Thursday, 13 December 2012

VMware on Linux : Running in Permiscuous Mode


 VMware on Linux: Promiscuous Mode

When VMware Workstation is hosted under Linux, by default it doesn't allow VM Guests to access the network in Promiscuous mode.  There's an easy fix for this...

If you run something like Wireshark from a VM Guest, you'll see VMware display an error message.

The problem lies with the permissions on the Host.  When VMware is started without root privileges, it doesn't have the permissions necessary to access the /dev/vmnet0 device.

A quick temporary bodge is to use chgrp and chmod on the Host, to tweak the permissions on /dev/vmnet* until the next reboot (where yourgroup is a group that your user account is in - typically admin on my Ubuntu machines):
   chgrp yourgroup /dev/vmnet*
   chmod g+rw /dev/vmnet*

A more permanent fix is to edit /etc/init.d/vmware on the Host, and tweak the ownership and permissions when the device is created, by adding the lines in red:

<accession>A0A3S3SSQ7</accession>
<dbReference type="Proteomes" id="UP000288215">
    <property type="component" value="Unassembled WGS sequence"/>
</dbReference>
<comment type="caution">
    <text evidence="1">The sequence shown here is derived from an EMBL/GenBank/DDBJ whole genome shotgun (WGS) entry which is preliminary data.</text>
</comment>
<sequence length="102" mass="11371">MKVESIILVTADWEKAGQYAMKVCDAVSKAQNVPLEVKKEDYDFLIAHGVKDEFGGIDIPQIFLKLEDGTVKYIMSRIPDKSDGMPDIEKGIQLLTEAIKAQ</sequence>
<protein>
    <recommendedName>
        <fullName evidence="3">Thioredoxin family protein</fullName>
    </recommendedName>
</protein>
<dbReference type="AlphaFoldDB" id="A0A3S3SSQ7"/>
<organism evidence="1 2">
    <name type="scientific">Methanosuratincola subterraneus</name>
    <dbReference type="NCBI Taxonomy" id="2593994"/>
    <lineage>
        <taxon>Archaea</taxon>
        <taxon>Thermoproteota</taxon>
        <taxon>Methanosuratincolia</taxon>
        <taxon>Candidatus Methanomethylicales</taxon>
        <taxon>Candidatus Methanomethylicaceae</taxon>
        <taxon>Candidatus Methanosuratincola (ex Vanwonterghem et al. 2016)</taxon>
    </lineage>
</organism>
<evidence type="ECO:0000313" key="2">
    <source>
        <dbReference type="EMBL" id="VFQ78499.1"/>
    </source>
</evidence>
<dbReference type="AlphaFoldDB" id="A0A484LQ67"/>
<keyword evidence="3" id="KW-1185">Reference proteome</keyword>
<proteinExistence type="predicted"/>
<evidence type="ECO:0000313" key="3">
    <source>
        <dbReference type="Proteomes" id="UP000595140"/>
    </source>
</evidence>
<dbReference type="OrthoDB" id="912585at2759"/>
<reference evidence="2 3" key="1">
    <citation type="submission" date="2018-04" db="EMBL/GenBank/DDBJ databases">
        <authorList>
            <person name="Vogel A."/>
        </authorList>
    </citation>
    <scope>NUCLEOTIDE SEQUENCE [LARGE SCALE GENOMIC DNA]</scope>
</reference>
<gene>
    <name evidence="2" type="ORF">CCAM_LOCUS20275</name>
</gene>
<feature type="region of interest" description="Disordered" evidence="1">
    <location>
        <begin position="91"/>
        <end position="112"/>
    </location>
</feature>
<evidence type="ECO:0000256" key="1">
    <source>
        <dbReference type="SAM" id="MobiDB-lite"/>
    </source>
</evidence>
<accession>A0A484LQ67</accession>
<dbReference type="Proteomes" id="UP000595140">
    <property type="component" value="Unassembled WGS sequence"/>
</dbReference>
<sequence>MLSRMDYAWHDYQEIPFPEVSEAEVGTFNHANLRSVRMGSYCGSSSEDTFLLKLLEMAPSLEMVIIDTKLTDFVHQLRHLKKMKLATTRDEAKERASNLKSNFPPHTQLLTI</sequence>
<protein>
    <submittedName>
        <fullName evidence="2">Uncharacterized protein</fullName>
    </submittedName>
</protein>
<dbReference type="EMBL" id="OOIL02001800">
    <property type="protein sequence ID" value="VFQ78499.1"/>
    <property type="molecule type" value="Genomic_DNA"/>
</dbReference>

# Start the virtual ethernet kernel service
   vmwareStartVmnet() {
      vmwareLoadModule $vnet
      "$BINDIR"/vmware-networks --start >> $VNETLIB_LOG 2>&1
      chgrp yourgroup  /dev/vmnet*
      chmod g+rw /dev/vmnet*

After you restart the Host's VMware daemon ...

   /etc/init.d/vmware stop
   /etc/init.d/vmware start

you'll be able to boot your Guest VM, and use Wireshark or whatever in the Guest.  Just Remember!   Your VM Guest's Network Adapter must be set to BRIDGED (connected directly to the physical network), not NAT (used to share the host's IP address).

Aside: I did think it ought be possible to achieve the same effect a little more cleanly, by creating a file in /etc/udev/rules.d to set the desired ownership and permission modes for /dev/vmnet*.  But nothing I've tried has worked.  Anyone?